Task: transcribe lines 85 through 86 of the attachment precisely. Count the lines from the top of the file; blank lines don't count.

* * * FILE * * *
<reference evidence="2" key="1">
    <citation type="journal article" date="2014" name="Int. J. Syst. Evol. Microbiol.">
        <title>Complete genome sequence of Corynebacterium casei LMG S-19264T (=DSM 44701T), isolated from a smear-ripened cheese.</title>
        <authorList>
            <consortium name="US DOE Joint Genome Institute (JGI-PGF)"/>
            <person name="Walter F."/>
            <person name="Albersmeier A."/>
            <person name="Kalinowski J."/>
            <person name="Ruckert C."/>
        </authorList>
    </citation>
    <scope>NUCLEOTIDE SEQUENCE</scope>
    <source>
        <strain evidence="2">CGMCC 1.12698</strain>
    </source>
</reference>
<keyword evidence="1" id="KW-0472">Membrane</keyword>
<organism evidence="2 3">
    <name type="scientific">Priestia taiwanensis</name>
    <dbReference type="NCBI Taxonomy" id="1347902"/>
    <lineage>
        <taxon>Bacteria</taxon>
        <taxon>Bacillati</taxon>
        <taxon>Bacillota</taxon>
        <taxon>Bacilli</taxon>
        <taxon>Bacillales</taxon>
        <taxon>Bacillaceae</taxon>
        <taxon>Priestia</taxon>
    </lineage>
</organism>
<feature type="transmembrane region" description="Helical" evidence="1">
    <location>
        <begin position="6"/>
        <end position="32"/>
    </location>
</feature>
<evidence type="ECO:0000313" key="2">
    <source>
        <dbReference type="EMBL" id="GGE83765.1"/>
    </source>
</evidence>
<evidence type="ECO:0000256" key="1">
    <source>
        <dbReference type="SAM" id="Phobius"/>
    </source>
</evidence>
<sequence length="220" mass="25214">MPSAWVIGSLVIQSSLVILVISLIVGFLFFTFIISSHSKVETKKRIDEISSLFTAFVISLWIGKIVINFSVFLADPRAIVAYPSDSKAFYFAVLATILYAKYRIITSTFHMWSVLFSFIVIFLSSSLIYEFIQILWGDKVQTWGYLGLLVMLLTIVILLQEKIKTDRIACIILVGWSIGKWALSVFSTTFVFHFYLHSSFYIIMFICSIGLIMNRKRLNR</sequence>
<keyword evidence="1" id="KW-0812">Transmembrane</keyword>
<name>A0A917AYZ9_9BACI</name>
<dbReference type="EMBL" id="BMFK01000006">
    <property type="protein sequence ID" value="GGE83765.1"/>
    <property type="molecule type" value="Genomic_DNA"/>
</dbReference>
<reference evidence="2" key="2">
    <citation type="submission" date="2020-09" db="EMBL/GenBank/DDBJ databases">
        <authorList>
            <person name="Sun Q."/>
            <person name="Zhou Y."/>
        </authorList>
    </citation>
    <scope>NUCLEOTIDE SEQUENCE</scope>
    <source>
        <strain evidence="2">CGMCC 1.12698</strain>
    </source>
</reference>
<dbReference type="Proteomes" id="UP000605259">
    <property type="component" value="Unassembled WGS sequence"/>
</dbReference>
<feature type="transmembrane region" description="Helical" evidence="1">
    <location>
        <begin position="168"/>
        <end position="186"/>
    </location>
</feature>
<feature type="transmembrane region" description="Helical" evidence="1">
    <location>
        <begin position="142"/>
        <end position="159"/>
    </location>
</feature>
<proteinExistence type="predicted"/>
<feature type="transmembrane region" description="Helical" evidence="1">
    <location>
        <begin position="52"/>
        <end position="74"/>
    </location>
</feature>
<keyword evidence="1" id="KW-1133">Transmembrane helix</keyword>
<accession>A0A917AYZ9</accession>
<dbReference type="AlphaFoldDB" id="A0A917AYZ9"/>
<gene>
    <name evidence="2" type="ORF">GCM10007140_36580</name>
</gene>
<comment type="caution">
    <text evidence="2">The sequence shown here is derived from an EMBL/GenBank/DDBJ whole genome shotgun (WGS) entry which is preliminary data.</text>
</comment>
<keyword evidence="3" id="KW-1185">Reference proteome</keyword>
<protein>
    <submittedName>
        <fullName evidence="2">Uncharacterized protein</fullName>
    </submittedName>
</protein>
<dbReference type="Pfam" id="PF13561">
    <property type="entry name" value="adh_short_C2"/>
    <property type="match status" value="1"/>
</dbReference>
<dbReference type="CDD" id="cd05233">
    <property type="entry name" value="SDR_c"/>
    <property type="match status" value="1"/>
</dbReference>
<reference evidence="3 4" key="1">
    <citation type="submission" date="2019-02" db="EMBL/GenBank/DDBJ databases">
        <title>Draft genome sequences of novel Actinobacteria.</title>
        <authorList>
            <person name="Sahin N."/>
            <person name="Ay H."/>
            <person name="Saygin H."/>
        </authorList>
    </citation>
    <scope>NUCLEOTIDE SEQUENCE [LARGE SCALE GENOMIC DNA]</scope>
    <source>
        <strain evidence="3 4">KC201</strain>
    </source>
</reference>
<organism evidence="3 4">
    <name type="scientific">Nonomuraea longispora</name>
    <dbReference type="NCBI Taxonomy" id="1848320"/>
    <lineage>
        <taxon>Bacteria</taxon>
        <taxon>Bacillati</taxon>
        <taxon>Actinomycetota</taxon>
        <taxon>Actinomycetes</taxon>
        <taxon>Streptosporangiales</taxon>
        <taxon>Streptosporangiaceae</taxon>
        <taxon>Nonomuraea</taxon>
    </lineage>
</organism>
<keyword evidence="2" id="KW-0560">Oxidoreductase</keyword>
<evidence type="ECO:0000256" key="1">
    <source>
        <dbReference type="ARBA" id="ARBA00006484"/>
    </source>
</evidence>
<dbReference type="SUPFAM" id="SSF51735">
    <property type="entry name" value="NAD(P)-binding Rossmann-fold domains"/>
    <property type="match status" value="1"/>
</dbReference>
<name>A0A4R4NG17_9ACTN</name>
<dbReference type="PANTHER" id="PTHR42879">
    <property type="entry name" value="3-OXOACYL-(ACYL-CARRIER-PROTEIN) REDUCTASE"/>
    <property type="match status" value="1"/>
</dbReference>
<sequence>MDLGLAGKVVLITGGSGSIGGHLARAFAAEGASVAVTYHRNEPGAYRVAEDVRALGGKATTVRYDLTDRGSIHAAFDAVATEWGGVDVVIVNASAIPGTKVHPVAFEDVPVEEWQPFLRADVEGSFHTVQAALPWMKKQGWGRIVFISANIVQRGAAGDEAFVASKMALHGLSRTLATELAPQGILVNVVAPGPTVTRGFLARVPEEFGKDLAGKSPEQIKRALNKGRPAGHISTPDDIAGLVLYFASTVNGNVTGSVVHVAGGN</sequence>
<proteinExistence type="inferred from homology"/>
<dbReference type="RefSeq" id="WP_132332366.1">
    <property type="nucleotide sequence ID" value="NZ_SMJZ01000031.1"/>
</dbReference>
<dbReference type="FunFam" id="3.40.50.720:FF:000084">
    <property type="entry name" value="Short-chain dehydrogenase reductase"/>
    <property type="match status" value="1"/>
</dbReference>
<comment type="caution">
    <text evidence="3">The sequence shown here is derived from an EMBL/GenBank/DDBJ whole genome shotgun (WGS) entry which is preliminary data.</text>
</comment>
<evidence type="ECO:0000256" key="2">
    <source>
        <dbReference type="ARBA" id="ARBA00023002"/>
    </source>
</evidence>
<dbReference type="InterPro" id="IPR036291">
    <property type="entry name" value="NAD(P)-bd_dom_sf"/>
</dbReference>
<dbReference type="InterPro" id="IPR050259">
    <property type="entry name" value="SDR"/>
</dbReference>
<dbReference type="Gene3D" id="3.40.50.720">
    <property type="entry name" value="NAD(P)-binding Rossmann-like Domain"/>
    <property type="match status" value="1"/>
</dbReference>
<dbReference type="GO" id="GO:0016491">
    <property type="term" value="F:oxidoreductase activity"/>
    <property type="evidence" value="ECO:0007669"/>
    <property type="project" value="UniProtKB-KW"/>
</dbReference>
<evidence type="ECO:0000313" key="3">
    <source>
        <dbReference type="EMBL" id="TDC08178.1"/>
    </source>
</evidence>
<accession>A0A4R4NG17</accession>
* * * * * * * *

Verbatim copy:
        <end position="74"/>
    </location>